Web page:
Josephus was born in 37 A.D. and died in 100 A.D. It is certain that he was aware of the writings of the the Gospels which described the scourging, crucifixion, and resurrection of Jesus Christ. We know today that by recent discoveries of New Testament papyrus that have been dated as being written while Matthew was still alive, that Matthew and Josephus were contemporaries.[31] Josephus certainly had the opportunity to dispute the resurrection of Jesus; yet, he not only does not dispute Matthews account of the resurrection, he writes to confirm that Jesus did in fact—rise from the dead.

See: “The Certainty of the Resurrection,” for detailed form more information of the important facts of Jesus Resurrection.

See: “The Resurrection of Jesus,” for detailed information on the Papyrus fragments of Matthew’s gospel, dated during the time in which the Apostle lived, confirming that this earliest record of the Gospel is now confirmed—between the time of the Crucifixion at 32 A.D, and the destruction of Jerusalem in 70 A.D.

The Crucifixion confirmed by the secular record:

A substantial record from the Roman orator Julius Africanus and the Christian theologian Origen tells of a Greek historian, by the name of Phlegon, who recounts that during the time that Jesus was being crucified, there was a lunar eclipse.[32]

“This eclipse was visible from Jerusalem at moonrise…. first visible from Jerusalem at about 6:20pm (the start of the Jewish Sabbath and also the start of Passover day in A.D. 32) with about 20% of its disc in the umbra of the earth’s shadow …. The eclipse finished some thirty minutes later at 6:50pm.”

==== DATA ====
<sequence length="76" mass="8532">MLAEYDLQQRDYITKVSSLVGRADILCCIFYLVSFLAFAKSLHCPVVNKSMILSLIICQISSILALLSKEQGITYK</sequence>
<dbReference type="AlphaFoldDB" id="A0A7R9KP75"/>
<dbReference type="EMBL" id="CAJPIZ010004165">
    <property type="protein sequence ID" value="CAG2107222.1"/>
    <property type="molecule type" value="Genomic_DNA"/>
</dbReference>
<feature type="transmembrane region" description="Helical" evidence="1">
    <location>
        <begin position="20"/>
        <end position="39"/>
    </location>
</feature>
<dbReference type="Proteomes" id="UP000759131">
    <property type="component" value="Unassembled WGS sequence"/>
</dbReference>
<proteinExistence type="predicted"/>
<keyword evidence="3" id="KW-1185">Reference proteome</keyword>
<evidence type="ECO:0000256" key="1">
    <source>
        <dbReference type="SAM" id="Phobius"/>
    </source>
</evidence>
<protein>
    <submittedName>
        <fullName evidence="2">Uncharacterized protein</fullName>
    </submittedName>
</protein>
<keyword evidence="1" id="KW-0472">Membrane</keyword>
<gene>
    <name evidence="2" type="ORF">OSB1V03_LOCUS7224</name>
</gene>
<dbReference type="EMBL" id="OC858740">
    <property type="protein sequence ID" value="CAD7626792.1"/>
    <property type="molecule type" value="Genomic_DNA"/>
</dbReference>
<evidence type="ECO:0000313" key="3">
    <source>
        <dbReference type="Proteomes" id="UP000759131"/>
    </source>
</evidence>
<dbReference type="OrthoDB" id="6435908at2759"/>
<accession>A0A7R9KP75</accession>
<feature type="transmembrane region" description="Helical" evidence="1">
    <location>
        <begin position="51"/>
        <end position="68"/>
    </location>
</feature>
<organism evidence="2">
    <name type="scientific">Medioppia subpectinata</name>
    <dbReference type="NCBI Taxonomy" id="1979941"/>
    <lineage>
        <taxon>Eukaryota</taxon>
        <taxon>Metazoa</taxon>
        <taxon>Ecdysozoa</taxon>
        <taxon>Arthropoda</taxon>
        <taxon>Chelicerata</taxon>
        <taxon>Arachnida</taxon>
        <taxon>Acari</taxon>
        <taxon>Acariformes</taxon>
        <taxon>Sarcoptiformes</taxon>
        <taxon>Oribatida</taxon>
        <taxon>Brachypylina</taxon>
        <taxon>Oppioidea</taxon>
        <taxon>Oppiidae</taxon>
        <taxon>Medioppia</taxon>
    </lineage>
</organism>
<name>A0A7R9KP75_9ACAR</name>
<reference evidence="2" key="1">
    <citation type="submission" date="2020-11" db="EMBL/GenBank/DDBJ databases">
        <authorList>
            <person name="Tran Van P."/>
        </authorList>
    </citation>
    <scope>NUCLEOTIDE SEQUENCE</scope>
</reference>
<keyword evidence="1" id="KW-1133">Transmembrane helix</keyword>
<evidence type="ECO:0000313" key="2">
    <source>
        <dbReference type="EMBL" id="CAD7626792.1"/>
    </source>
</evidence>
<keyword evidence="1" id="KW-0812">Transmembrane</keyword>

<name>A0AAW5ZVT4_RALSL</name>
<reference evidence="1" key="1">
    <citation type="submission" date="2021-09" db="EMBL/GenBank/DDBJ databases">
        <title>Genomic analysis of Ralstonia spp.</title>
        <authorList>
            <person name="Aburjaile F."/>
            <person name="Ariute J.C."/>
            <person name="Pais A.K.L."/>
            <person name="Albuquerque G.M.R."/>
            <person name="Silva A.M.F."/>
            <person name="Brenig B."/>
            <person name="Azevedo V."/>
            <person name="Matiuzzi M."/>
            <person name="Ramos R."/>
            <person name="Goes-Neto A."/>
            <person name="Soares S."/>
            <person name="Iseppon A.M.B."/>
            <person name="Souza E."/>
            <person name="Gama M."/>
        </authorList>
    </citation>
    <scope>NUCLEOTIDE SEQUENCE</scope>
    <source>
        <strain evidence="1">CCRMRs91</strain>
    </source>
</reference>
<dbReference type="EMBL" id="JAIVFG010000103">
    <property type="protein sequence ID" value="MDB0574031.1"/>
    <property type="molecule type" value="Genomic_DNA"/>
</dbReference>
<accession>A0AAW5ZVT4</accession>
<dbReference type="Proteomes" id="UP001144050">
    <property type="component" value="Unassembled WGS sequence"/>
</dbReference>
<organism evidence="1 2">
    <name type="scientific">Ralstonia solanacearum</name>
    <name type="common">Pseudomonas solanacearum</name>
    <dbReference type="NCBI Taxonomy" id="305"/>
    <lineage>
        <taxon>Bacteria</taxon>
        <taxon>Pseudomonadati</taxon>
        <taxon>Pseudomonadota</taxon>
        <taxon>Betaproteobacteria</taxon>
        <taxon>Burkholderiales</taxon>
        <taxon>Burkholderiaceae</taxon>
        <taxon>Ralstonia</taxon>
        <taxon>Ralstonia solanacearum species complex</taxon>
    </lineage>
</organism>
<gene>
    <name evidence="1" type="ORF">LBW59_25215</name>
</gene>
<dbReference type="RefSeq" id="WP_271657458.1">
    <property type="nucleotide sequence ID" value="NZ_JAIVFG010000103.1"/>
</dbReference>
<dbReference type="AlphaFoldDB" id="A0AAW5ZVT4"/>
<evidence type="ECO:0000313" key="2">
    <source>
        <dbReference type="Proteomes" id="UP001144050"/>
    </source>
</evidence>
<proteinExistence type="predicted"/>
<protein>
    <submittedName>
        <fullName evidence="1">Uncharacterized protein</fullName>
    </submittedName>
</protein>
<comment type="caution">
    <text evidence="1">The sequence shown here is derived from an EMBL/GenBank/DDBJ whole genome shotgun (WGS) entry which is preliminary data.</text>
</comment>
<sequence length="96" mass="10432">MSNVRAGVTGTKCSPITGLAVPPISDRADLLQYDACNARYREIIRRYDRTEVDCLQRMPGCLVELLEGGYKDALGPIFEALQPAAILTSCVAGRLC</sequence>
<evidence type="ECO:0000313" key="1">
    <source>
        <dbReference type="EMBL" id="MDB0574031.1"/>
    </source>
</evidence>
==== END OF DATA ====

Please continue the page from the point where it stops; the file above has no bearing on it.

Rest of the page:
Julius Africanus records that according to Roman historian Thallus, the darkness that took place during Jesus’ crucifixion could not have been caused by a solar eclipse. The feast of Passover is always observed on the 14th day of Nissan, during a full moon. A solar eclipse can only occur when the moon is new (not full) and under the sun. It is scientifically impossible for a total eclipse of the sun to occur concurrent with a full moon.[33]

Tertullian, an early Christian church defender of the faith, described the darkness surrounding the crucifixion as occurring exactly at the time of day that Jesus was upon the cross.

“In the same hour (as the crucifixion), too, the light of day was withdrawn, when the sun at the very time was in his meridian blaze. Those who were no aware that this had been predicted about Christ, no doubt thought it an eclipse. You yourselves have an account of the world portent still in your archives (Phlegon’s account).”[34]